By Ryen Thomas
March 9, 2018
I grew up loving movies like The Wizard of Oz, Charlie and The Chocolate Factory, The Never- Ending Story, and Alice in Wonderland because they each took me away from a cynical world to one where you could believe in magic. Needless to say, after a load of recent dystopian fantasies, the hope and color in the trailer for A Wrinkle in Time allowed that wonder-filled kid in me to surge back to life. And with Ava Duvernay, the talented director of critically acclaimed films Selma and 13th, at the helm and with Frozen screenwriter Jennifer Lee masterminding the adaptation, what could go wrong?
After all this excitement, I left the theater caught off guard by my own disappointment. Wrinkle has good intentions to deliver a positive message of self-affirmation and hope, but the movie just doesn’t hit home. Instead, it’s all a sugar-coated surface.
How can a film with so much promise fall short? Was it because I didn’t read the classic 1962 source material by Madeleine L’Engle? Did I allow myself to get eaten up by the cynicism of our day and lose the ability to suspend disbelief like a child? To find the answer, let’s break it down and see if we can figure out what does and doesn’t work.
Oprah’s in it. Her name alone usually turns products to gold and the message of the film fits her brand to the utmost degree. She convincingly plays the leader of three celestial beings tasked with helping a young girl named Meg (Storm Reid) not only find her father in a wondrous realm, but also channel her inner warrior to conquer great evil.
Reid is a new star who shines bright in every scene. In one touching moment between Meg and her dad (Chris Pine) she and Pine deliver the film’s best performance. Pine has little screen time, but he makes every moment count. I was glad to see the diverse faces of Reese Witherspoon and Mindy Kaling serving their parts (the story doesn’t allow them to do much more than that), but Oprah, Reid and Pine are the real stars here.
It’s no secret that the marketing for the film is riding off of how special it is to have a strong, young African American female as the protagonist. But what works in the actual movie is that it doesn’t remind us of the cast’s racial makeup in every scene. I’m black and, without question, seeing characters simply be who they are is an important statement on racial equality. But that message, which works for the film, also becomes its detriment and smothers the plot, leaving a film about a journey that goes nowhere.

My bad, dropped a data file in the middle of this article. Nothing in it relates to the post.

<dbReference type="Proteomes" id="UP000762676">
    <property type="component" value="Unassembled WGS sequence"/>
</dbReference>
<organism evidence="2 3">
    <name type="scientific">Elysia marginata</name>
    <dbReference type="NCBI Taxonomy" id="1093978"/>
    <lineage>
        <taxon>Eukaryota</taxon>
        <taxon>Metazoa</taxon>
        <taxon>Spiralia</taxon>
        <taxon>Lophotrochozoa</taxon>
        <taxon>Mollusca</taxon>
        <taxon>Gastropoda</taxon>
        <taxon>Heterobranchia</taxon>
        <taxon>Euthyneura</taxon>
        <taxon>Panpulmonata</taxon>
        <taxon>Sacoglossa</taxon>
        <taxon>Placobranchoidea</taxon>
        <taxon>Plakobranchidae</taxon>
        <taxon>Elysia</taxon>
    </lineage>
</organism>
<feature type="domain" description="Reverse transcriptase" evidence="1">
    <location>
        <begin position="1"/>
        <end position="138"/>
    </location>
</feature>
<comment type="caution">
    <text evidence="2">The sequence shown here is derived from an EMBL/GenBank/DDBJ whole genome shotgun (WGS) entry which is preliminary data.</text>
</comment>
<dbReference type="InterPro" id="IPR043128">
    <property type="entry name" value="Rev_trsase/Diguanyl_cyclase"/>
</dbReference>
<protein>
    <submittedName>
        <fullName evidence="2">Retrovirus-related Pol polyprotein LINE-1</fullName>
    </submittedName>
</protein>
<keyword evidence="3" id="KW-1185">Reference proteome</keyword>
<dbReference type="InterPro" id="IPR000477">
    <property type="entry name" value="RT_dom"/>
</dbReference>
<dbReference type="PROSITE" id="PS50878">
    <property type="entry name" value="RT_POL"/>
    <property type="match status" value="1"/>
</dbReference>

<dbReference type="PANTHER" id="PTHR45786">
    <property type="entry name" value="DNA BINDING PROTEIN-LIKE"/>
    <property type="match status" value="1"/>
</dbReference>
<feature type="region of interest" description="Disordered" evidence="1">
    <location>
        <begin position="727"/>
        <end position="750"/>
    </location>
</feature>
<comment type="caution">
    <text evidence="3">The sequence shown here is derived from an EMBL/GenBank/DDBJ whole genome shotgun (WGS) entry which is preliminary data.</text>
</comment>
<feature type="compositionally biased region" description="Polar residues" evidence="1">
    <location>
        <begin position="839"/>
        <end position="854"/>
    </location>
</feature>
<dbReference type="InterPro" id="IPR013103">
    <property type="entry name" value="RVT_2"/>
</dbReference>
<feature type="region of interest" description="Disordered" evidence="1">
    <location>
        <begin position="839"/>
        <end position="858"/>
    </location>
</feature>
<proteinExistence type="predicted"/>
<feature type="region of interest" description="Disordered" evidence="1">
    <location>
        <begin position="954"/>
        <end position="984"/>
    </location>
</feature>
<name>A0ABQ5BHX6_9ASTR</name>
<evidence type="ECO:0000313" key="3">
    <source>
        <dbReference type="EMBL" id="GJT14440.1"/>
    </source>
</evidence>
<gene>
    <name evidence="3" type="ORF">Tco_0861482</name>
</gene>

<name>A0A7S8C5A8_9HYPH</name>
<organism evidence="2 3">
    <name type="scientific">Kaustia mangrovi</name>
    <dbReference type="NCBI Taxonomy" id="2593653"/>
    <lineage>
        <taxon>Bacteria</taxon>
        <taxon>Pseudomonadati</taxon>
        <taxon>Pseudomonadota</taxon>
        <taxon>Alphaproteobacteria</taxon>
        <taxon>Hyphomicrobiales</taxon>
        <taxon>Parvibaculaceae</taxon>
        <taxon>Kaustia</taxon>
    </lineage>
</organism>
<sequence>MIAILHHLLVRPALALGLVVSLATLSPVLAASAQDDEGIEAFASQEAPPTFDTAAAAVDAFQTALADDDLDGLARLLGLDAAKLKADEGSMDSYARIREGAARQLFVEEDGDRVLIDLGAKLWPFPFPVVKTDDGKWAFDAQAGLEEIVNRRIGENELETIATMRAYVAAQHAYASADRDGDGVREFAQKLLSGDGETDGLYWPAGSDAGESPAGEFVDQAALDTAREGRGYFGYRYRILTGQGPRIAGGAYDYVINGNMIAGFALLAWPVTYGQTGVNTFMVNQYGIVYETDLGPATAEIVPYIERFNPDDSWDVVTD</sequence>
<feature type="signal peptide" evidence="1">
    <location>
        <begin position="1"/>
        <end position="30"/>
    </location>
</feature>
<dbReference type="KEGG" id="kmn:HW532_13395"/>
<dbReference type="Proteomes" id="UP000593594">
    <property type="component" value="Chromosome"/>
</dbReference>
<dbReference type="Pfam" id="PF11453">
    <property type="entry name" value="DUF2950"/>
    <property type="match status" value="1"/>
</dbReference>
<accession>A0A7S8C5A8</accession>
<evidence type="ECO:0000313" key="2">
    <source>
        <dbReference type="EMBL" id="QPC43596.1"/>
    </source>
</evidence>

Message Over Plot
Stuff just happens, including conflicts and character introductions, often without anyone (including Meg) questioning them. Characters show up and moments occur simply because the writer needed them to, I guess. Usually there’s at least one character who has the sense to ask questions like “Why are all of these amazing things happening to me?” But, no.
The same can be said about the lessons Meg learns. The celestial beings become life coaches that use vague Oprah-isms to help Meg solve her problems, which often works instantaneously. At one moment, Meg has trouble balancing on a treacherous rock path. Oprah tells her she needs to be more “centered.” Meg takes a breath and, viola, she’s balanced in the inside AND the outside. Good grief.
The film is a visual masterpiece but the world feels superficial and thinly populated. It’s hard to imagine yourself in that world because it’s hard to connect to and in the end it feels like a big simulation. The world doesn’t offer anything outside of beauty on the surface and that’s only because the CGI tell us it is beautiful and because that’s what the celestial beings tell us it represents. So many things are left unexplained.
In the movie, the face of evil and indifference manifests itself as a dark cloud referred to as the IT. Outside of a short montage showing apathetic humans on earth, we are not shown the connections between IT and the people. How does its evil power work? How long has it been corrupting? Why can’t the people save themselves? How does this magical world affect earth? Why and how is Meg the only one chosen for the task to conquer evil? I’m told that the book dives into Meg’s love of science but in the film it’s treated like a handy plot device to get Meg out of jams.
Because Wrinkle conjures up so many questions without diving deep enough to answer them, it’s no wonder that one feels hollow after watching the film. Saying the film doesn’t have to go deep because it’s for kids is a cop out. We’ve seen many great children’s movies accept that explanation.
The movie looks great and kids will have plenty to look at. My seven-year-old is the same I was when I fell in love with The Wizard of Oz. He saw Wrinkle with me and started talking about Black Panther within minutes of the lights coming on.
Star Rating: 2.5 out 5